Edited By Paul R. Carr, Virginia Lea and Darren E. Lund
This book series seeks to engage a broad and cross-disciplinary range of students, scholars, activists, and others in a critical multicultural dialogue on the complex intersections of power, privilege, identity, and Whiteness. The series aims to link theory and practice to problematize key societal and educational concerns related to Whiteness. The series editors share the view that taking action for transformative change in and through education, in the spirit of what Paulo Freire called
conscientization, is the role of educators who seek to address the needs of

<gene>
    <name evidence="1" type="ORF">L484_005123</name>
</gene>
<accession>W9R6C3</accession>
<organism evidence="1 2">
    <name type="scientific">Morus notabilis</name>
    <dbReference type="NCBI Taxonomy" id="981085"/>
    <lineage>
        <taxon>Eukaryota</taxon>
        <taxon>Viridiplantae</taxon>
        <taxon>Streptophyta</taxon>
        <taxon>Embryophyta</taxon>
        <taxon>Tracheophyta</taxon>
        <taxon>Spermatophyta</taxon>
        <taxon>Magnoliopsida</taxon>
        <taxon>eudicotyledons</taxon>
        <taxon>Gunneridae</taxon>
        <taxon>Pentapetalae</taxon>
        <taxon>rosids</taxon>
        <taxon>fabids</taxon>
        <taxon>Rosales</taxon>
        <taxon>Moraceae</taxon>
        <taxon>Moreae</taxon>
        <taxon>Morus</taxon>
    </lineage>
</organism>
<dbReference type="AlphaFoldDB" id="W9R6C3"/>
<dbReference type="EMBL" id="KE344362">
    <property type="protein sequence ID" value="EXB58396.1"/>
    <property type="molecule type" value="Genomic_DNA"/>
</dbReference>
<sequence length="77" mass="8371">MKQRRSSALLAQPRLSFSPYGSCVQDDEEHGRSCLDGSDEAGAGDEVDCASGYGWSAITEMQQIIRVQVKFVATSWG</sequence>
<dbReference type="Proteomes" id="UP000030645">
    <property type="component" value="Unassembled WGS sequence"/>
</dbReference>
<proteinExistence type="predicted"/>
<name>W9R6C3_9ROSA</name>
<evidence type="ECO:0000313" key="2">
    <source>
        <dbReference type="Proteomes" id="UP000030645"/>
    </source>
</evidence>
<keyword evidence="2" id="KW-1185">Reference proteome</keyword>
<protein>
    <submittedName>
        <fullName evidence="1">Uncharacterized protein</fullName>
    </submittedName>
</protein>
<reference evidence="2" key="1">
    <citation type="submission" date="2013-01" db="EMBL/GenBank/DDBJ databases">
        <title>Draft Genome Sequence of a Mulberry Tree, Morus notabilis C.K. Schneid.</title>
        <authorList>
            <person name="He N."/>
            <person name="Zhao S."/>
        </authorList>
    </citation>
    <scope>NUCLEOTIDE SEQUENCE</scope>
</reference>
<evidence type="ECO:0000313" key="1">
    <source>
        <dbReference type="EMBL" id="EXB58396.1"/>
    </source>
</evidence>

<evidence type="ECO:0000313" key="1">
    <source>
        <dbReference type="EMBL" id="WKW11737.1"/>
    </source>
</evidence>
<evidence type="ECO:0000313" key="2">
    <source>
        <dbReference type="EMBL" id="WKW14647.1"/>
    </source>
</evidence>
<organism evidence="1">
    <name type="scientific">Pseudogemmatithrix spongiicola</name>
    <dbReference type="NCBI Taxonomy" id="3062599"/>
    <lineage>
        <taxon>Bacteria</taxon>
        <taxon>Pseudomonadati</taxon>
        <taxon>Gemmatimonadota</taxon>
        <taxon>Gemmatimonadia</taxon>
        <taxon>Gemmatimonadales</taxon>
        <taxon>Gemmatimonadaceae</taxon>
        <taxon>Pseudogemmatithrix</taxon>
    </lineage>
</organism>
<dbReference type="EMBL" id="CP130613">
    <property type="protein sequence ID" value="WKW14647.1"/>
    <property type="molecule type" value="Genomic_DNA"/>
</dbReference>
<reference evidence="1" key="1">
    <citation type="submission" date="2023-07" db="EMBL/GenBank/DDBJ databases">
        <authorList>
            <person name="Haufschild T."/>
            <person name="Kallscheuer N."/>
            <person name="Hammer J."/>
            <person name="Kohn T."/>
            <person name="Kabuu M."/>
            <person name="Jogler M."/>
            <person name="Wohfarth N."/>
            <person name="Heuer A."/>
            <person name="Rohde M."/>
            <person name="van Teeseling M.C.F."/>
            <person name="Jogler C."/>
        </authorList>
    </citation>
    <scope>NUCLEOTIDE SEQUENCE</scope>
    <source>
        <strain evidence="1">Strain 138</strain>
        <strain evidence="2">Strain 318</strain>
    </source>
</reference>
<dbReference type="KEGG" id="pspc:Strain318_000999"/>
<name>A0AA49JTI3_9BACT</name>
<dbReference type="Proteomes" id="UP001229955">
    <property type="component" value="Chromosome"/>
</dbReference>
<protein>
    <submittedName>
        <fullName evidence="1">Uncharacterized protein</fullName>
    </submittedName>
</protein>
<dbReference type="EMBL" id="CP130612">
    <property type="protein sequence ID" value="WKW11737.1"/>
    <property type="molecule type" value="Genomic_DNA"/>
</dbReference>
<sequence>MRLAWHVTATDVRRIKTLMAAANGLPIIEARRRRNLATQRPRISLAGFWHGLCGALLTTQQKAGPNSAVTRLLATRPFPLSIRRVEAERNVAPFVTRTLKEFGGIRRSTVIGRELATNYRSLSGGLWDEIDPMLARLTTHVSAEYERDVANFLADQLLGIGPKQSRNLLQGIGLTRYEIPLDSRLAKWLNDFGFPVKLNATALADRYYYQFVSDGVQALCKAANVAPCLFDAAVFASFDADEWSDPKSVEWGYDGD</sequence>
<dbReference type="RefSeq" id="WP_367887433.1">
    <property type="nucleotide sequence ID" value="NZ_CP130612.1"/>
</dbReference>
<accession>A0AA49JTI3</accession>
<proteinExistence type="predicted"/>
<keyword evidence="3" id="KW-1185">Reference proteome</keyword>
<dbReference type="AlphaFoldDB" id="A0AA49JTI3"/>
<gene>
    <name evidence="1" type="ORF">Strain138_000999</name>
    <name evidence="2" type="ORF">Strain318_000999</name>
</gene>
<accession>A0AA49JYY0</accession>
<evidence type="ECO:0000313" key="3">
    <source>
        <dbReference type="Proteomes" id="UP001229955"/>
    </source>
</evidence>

all their students. In focusing on Whiteness, we are concerned with social, economic, and environmental justice, the problematization of race, and the potential for education to be emancipatory in addressing power imbalances.
Some of the questions of interest for this book series include:
How do we engage in critical discussions related to power, privilege, identity, and Whiteness when many multicultural frameworks dissuade us from such work?
How can we connect Whiteness to other intersecting and pivotal forms of being, marginalization, and identity?
How can those categorized as White engage in dialogues and action about Whiteness that can positively contribute to addressing concerns of racialized and marginalized groups?
How can we effectively contextualize and critique hegemony and globalized economic realities so as to be able to discuss race in a constructive and transformative manner?